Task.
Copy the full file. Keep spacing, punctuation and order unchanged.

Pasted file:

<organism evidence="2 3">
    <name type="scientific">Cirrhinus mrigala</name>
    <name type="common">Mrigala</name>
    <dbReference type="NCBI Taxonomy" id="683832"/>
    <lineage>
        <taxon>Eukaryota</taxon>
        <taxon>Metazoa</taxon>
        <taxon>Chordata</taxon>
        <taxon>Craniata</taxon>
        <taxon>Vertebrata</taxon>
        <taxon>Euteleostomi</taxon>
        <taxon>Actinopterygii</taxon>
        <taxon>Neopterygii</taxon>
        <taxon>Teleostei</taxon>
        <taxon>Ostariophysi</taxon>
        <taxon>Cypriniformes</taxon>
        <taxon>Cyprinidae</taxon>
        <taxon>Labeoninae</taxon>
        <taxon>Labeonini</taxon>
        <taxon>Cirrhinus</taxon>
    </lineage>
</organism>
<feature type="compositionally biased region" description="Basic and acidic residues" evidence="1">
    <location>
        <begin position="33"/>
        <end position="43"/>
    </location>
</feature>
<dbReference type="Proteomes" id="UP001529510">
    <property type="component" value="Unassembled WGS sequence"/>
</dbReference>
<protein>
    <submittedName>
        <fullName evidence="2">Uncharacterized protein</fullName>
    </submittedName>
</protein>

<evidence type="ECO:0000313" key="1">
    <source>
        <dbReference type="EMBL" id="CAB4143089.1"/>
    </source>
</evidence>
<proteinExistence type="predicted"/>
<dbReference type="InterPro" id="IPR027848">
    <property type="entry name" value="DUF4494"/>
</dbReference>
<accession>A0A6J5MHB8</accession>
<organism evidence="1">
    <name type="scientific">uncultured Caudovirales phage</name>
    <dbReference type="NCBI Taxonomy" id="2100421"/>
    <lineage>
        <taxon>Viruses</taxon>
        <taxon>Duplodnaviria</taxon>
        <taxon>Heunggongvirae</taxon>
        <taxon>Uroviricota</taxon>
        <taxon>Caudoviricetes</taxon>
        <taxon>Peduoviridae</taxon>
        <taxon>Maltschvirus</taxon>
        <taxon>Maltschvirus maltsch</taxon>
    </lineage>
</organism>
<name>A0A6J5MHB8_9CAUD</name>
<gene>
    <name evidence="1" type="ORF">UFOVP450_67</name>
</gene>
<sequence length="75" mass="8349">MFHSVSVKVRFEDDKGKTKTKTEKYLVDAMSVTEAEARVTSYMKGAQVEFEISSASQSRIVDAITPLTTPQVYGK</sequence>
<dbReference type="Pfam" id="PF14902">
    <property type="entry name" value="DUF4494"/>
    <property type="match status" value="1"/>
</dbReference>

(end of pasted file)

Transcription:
<organism evidence="2 3">
    <name type="scientific">Cirrhinus mrigala</name>
    <name type="common">Mrigala</name>
    <dbReference type="NCBI Taxonomy" id="683832"/>
    <lineage>
        <taxon>Eukaryota</taxon>
        <taxon>Metazoa</taxon>
        <taxon>Chordata</taxon>
        <taxon>Craniata</taxon>
        <taxon>Vertebrata</taxon>
        <taxon>Euteleostomi</taxon>
        <taxon>Actinopterygii</taxon>
        <taxon>Neopterygii</taxon>
        <taxon>Teleostei</taxon>
        <taxon>Ostariophysi</taxon>
        <taxon>Cypriniformes</taxon>
        <taxon>Cyprinidae</taxon>
        <taxon>Labeoninae</taxon>
        <taxon>Labeonini</taxon>
        <taxon>Cirrhinus</taxon>
    </lineage>
</organism>
<feature type="compositionally biased region" description="Basic and acidic residues" evidence="1">
    <location>
        <begin position="33"/>
        <end position="43"/>
    </location>
</feature>
<dbReference type="Proteomes" id="UP001529510">
    <property type="component" value="Unassembled WGS sequence"/>
</dbReference>
<protein>
    <submittedName>
        <fullName evidence="2">Uncharacterized protein</fullName>
    </submittedName>
</protein>

<evidence type="ECO:0000313" key="1">
    <source>
        <dbReference type="EMBL" id="CAB4143089.1"/>
    </source>
</evidence>
<proteinExistence type="predicted"/>
<dbReference type="InterPro" id="IPR027848">
    <property type="entry name" value="DUF4494"/>
</dbReference>
<accession>A0A6J5MHB8</accession>
<organism evidence="1">
    <name type="scientific">uncultured Caudovirales phage</name>
    <dbReference type="NCBI Taxonomy" id="2100421"/>
    <lineage>
        <taxon>Viruses</taxon>
        <taxon>Duplodnaviria</taxon>
        <taxon>Heunggongvirae</taxon>
        <taxon>Uroviricota</taxon>
        <taxon>Caudoviricetes</taxon>
        <taxon>Peduoviridae</taxon>
        <taxon>Maltschvirus</taxon>
        <taxon>Maltschvirus maltsch</taxon>
    </lineage>
</organism>
<name>A0A6J5MHB8_9CAUD</name>
<gene>
    <name evidence="1" type="ORF">UFOVP450_67</name>
</gene>
<sequence length="75" mass="8349">MFHSVSVKVRFEDDKGKTKTKTEKYLVDAMSVTEAEARVTSYMKGAQVEFEISSASQSRIVDAITPLTTPQVYGK</sequence>
<dbReference type="Pfam" id="PF14902">
    <property type="entry name" value="DUF4494"/>
    <property type="match status" value="1"/>
</dbReference>